Warfarin tied to more drug interactions than DOACs in cancer patients
Direct-acting oral anticoagulants (DOACs) have fewer drug–drug interactions (DDIs) than warfarin, but the severity of interaction varies between DOACs, a recent study has found. In addition, some anticoagulant-drug interactions correlate with bleeding or venous thromboembolism (VTE).
“Although not powered for analysis, DDI severity did not affect bleeding rates and inversely correlated with VTE risk,” the investigators said.
In total, 108 cancer patients with high VTE were prospectively identified over 1 year. The investigators determined potential anticoagulant-drug interactions by chart review and graded these on need for intervention. Providers selected DOACs based on potential DDIs and patient-provider discussion. A cross-sectional analysis was then performed to assess VTE and bleeding endpoints within 1 year of anticoagulant initiation.
Warfarin showed a higher mean number of potential DDIs per patient than other anticoagulants (3.04 vs 1.28 for apixaban, 1.02 for rivaroxaban, and 0.98 for low-molecular-weight heparin [LMWH]).
The severity of DDIs based on grade was 1.6 percent grade X, 50.8 percent grade D, 47.5 percent grade C for apixaban; 2.1 percent grade X, 64.9 percent grade D, 33.0 percent grade C for rivaroxaban; 0 percent grade X, 66.7 percent grade D, 33.3 percent grade C for LMWH; and 0 percent grade X, 29.4 percent grade D, 70.6 percent grade C for warfarin.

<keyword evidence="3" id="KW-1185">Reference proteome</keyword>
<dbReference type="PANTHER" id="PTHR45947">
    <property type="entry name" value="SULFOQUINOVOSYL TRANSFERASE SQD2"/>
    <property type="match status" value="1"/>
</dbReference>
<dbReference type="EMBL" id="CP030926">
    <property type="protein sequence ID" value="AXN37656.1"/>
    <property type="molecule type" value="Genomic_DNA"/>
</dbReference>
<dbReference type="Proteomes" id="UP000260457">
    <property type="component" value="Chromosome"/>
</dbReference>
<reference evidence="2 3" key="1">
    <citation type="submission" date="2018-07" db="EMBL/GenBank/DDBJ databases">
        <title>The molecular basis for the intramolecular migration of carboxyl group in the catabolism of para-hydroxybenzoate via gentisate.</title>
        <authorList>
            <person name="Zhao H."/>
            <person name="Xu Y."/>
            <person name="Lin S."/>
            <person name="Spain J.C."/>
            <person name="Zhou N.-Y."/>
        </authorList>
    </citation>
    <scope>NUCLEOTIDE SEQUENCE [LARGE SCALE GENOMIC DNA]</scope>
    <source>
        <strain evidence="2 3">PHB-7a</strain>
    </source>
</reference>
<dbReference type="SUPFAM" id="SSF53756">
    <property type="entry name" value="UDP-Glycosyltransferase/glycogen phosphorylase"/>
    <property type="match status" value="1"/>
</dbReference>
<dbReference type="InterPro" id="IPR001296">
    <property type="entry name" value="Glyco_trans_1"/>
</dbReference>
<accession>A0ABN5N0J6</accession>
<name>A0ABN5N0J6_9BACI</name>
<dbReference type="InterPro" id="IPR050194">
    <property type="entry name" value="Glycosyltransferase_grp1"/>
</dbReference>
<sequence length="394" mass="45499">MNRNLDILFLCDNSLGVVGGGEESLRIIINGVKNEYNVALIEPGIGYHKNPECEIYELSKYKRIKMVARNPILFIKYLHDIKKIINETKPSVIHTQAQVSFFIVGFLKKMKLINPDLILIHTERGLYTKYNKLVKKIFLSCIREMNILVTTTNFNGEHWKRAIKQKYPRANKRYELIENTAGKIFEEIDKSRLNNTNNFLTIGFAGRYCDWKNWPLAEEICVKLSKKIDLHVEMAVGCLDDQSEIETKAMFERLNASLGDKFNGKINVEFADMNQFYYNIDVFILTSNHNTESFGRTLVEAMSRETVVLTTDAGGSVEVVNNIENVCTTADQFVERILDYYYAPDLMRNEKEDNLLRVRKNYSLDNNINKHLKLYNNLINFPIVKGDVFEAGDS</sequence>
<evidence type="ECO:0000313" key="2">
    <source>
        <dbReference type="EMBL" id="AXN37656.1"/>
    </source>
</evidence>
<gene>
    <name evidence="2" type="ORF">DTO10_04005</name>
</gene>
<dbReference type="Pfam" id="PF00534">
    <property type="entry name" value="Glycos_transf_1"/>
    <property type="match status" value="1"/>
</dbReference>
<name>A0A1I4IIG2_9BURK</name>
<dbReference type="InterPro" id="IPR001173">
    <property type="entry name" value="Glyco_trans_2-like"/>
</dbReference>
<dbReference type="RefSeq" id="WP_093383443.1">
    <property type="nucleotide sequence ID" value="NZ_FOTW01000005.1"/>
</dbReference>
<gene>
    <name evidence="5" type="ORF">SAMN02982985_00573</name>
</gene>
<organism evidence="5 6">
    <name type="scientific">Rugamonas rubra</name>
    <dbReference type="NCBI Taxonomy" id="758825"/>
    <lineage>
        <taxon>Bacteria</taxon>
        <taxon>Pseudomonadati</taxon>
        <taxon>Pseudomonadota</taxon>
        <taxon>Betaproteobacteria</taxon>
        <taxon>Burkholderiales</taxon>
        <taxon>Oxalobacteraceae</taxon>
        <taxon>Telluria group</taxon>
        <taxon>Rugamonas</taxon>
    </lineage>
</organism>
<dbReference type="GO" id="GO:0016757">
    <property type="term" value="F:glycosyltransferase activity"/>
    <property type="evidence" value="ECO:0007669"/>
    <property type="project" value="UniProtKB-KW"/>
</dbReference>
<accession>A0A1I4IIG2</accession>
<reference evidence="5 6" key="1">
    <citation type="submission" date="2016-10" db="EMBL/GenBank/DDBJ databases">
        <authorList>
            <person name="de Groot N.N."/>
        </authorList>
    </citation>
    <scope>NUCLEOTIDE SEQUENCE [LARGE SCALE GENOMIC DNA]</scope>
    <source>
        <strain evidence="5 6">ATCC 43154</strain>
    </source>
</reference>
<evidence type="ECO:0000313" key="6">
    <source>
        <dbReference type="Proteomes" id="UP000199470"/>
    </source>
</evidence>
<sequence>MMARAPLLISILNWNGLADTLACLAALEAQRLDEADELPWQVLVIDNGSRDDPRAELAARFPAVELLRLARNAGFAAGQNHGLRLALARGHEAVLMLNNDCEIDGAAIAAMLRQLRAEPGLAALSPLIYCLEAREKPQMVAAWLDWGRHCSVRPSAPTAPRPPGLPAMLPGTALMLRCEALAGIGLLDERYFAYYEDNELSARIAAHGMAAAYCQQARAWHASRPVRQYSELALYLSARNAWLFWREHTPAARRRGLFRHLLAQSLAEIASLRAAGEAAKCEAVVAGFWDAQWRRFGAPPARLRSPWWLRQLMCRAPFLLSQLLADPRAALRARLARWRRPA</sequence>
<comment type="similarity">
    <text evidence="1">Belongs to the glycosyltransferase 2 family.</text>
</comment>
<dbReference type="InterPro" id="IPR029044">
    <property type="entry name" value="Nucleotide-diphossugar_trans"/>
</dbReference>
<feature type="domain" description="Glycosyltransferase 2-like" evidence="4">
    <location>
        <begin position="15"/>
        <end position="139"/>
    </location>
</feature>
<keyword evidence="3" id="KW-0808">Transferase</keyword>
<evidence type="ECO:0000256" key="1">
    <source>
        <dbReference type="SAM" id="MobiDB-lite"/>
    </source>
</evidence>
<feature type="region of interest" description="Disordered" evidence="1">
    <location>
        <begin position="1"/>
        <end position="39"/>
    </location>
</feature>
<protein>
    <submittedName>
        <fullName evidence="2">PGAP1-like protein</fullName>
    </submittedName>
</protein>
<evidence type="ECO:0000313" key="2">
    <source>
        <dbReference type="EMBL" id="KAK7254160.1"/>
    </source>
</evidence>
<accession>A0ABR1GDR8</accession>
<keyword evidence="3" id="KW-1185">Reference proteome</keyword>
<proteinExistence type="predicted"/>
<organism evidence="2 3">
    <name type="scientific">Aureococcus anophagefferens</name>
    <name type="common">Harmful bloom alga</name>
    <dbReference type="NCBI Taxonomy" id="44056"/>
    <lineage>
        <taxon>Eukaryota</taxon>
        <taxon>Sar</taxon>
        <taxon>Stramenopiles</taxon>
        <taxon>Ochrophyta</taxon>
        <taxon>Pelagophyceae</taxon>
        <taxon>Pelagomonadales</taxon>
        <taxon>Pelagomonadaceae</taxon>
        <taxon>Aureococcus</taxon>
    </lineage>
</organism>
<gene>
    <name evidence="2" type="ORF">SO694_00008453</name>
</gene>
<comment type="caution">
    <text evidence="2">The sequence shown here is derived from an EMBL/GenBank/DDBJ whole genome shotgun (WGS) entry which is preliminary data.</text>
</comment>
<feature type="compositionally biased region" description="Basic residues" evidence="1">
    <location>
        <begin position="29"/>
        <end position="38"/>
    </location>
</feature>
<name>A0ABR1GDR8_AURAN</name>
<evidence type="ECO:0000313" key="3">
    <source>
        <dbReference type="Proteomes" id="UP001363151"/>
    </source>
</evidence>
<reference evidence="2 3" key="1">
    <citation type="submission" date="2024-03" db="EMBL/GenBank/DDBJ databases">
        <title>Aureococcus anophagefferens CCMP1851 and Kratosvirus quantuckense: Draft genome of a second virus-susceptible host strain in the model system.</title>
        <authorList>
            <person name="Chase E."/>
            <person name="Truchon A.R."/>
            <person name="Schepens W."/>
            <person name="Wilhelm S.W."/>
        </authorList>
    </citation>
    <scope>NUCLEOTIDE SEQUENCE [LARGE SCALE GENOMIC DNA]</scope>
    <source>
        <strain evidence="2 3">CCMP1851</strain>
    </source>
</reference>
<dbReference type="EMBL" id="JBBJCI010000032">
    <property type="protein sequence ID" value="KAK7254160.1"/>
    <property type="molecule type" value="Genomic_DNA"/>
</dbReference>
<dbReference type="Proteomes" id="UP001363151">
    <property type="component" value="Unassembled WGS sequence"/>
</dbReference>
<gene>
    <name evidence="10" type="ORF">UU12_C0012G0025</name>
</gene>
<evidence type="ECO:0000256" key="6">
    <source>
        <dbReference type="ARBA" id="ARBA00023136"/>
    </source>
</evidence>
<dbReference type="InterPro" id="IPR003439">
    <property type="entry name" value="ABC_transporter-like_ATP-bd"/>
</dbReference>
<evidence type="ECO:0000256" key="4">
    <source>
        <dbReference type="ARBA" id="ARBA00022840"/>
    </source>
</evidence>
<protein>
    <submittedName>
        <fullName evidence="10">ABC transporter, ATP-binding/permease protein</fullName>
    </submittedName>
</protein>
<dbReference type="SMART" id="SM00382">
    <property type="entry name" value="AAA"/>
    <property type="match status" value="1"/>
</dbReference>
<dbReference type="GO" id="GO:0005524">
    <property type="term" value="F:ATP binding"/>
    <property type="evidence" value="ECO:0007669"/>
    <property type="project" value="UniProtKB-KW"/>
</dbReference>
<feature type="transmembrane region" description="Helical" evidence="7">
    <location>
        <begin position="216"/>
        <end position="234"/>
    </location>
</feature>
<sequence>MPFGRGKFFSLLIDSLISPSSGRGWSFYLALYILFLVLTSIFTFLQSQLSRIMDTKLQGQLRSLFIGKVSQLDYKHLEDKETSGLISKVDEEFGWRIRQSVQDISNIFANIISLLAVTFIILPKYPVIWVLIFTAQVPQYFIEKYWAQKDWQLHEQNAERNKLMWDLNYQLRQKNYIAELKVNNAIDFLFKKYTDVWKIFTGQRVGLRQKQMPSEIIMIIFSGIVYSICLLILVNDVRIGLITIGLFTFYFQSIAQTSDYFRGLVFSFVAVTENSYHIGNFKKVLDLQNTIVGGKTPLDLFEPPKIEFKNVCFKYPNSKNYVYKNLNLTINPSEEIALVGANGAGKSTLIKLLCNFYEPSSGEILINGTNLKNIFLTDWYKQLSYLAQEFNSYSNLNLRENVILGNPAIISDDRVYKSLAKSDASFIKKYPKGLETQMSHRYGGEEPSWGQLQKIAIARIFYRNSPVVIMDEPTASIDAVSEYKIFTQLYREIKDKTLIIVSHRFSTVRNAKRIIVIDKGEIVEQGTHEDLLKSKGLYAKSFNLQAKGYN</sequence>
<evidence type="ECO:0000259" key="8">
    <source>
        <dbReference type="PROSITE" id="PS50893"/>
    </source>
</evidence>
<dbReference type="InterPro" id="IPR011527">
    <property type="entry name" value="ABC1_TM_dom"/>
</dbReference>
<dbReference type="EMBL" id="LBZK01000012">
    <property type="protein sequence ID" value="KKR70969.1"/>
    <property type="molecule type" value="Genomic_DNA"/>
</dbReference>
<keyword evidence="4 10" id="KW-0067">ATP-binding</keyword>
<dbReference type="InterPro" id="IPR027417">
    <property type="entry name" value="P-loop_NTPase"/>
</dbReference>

Eleven bleedings and seven VTEs occurred over the investigational period. The following drug combinations significantly correlated with an increased bleeding risk: crizotinib with apixaban or rivaroxaban and proton pump inhibitors with warfarin. Furthermore, the use of sulfamethoxazole-trimethoprim with warfarin increased the risk of VTE.
“Drug options for VTE prophylaxis are increasing for ambulatory cancer patients and data regarding anticoagulant-drug interactions, and their relationship to VTE and bleeding are needed to improve care,” the investigators said.